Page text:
Years ago, many people rejected the idea of reading a book on a screen. Fortunately, others had a vision for the potential of digitizing the world’s knowledge.
One of those pioneers was Carnegie Mellon Professor Raj Reddy. The Internet Archive recently hosted a virtual event to honor him and celebrate the 20th anniversary of his Million Book Project that included Reddy, Vint Cerf of Google, Moriel Schottlender of the Wikimedia Foundation, Brewster Kahle of the Internet Archive, Mike Furlough of HaithiTrust, and Liz Ridolfo of the University of Toronto.
Since Reddy’s dream of providing universal access to all human knowledge—instantly to anyone, anywhere in the world—others have embraced the mission. Advocates of mass digitization discussed the tremendous impact that open access to creative works online has had on society, the challenges ahead, and potential, if more books are unleashed.
“There are tens of millions of digitized books available on the internet now. Many of these are born digital. Many more are being converted from print copies,” said Mike Furlough, executive director at HathiTrust, which has a collection of 17.5 million digital books. “This is really a human accomplishment that represents decades, if not centuries, of intellectual labor, physical labor to steward and preserve these items.”
Reddy said he knew his vision two decades ago was just the beginning and there is a huge amount of room to improve the utility of digital works. “It’s time for us to put our heads together to find a way to create digital libraries and archives that are far more useful than what we have today,” he said.
Many agreed more must be done to expand efforts, build a sustainable infrastructure and raise awareness of the shifting role of libraries to provide digital materials.
Internet Archive Founder Brewster Kahle said Reddy was right that bringing our full history online for the next generation is important, but it’s not been easy technically or institutionally.
“If we’ve ever wondered why you’d want digital books, the year 2020 told us why. The global pandemic hit and shut down school libraries, public libraries, and college libraries,” Kahle said. “We got calls from professors, teachers and homeschoolers, desperate to find some way in their Zoom classrooms to bring books to kids.”
The Internet Archive responded, explaining how libraries could extend access digitally to books that were in their physical collections. This helped make a big difference on the ground, and Kahle says policies are changing so libraries are confident in serving their digital learners. For instance, as libraries spend $12 billion a year on materials, Kahle said they should be able to purchase (not lease) e-books to fulfill their mission of service to users.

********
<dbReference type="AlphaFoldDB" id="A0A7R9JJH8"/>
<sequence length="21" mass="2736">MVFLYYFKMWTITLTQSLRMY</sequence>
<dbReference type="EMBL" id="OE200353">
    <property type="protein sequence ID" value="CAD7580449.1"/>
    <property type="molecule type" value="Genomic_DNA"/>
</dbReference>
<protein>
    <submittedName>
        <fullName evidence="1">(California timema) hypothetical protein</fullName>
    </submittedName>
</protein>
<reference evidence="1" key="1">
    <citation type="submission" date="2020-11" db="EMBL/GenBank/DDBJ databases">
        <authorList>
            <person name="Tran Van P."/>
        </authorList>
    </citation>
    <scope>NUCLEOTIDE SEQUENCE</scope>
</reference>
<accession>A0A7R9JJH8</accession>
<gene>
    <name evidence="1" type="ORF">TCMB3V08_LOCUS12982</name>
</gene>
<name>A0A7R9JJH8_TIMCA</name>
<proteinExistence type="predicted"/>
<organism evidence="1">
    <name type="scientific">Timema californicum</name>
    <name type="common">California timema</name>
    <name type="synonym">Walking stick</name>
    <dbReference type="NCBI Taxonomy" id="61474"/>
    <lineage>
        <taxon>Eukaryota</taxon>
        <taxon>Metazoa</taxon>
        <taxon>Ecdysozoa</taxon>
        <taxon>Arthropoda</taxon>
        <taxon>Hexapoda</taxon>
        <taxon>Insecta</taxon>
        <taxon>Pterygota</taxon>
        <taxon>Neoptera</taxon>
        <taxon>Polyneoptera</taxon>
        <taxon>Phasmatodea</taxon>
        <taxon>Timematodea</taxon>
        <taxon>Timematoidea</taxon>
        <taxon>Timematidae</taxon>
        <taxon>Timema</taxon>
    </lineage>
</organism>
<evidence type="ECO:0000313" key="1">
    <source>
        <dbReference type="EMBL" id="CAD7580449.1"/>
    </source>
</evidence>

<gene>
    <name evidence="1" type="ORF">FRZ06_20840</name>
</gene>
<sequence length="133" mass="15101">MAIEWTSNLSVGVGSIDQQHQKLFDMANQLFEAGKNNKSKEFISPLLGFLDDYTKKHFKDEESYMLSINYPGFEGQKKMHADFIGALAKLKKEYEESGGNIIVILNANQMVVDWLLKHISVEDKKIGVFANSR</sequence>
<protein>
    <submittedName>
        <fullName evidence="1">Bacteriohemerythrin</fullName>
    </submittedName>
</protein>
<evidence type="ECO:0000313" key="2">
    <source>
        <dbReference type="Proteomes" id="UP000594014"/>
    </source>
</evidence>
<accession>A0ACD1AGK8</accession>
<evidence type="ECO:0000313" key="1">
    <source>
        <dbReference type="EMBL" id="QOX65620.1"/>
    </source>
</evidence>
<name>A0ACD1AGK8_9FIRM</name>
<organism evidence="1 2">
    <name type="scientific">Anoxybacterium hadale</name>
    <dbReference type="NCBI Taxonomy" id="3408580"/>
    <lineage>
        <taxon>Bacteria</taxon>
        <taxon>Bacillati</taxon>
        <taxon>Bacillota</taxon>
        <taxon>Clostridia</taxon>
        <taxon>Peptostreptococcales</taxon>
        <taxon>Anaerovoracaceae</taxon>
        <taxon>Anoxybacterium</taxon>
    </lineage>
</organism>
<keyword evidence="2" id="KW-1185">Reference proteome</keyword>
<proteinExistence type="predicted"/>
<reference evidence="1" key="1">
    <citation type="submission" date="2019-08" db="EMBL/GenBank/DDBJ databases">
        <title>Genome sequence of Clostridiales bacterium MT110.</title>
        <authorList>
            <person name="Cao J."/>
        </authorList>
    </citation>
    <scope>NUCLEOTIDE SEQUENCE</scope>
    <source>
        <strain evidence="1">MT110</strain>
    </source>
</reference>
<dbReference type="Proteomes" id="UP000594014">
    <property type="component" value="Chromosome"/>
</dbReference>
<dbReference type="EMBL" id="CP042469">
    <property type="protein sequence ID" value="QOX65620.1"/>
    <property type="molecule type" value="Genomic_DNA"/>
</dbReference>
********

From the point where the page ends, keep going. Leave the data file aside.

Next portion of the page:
There was also a push among panelists for digitization to be more inclusive of works from all kinds of authors, recognizing what is being scanned is what’s already been obtained by libraries. “I think we should ask more questions: What aren’t we digitizing? What are the economic or political forces that are constraining our choices and what corrective measures can we take?” Furlough said.
The future interaction with knowledge involves the digitization of books and expanding the diversity of voices is critical, said Moriel Schottlender, principal system architect with the Wikimedia Foundation.
“Making resources available to anyone online is key and this is really what we’re striving for,” said Schottlender, noting Wikipedia’s mission is to be a beacon of factual information that is verifiable, neutral and transparent. “Our goal is that everyone in the world should be able to contribute to the sum of all knowledge. But not everyone has equal access to knowledge, to books, to journals, to libraries, to educational materials…We use digitization to increase equity.”
There is growing demand for all kinds of digital information, said Liz Ridolfo, special collections projects librarian at University of Toronto Libraries.. Donors want items digitized for a variety of reasons including to protect rare items, to reach a broader audience, and to free up physical space for other materials. Especially during the pandemic, Ridolfo said, it has been useful to have a curated collection of online teaching and reference materials.
Vint Cerf, vice president and internet evangelist at Google, said people are increasingly going online to get answers to questions—often turning to YouTube to view how-to videos. That demand for “just-in-time learning” is not a substitute for long-form content, he said, but it’s an interesting phenomenon that may draw people to the internet to learn more.
Looking ahead, Reddy said there is a need for big change to address the broken copyright law. His aspiration is that by 2031, there will be a frictionless, streamlined copyright regime, in which authors register for no fee, but can extend the copyright of a work indefinitely if they want by paying a prescribed fee. For users, he proposes access to copyright material for fair use in less than five minutes. They could pay a required fee, as prescribed by the data for a single copy use. If the copyright is not registered with the national digital library, then fines for copyright violations of unregistered copyright material should be nominal.
“Let’s take Raj’s vision here and make it come true,” Kahle said. “Who should argue against the streamline system where fair uses are easy. Where compensation is understood, where there’s registration and the actual copyrighted materials are in repositories that are long-term protected. Let’s just do this.”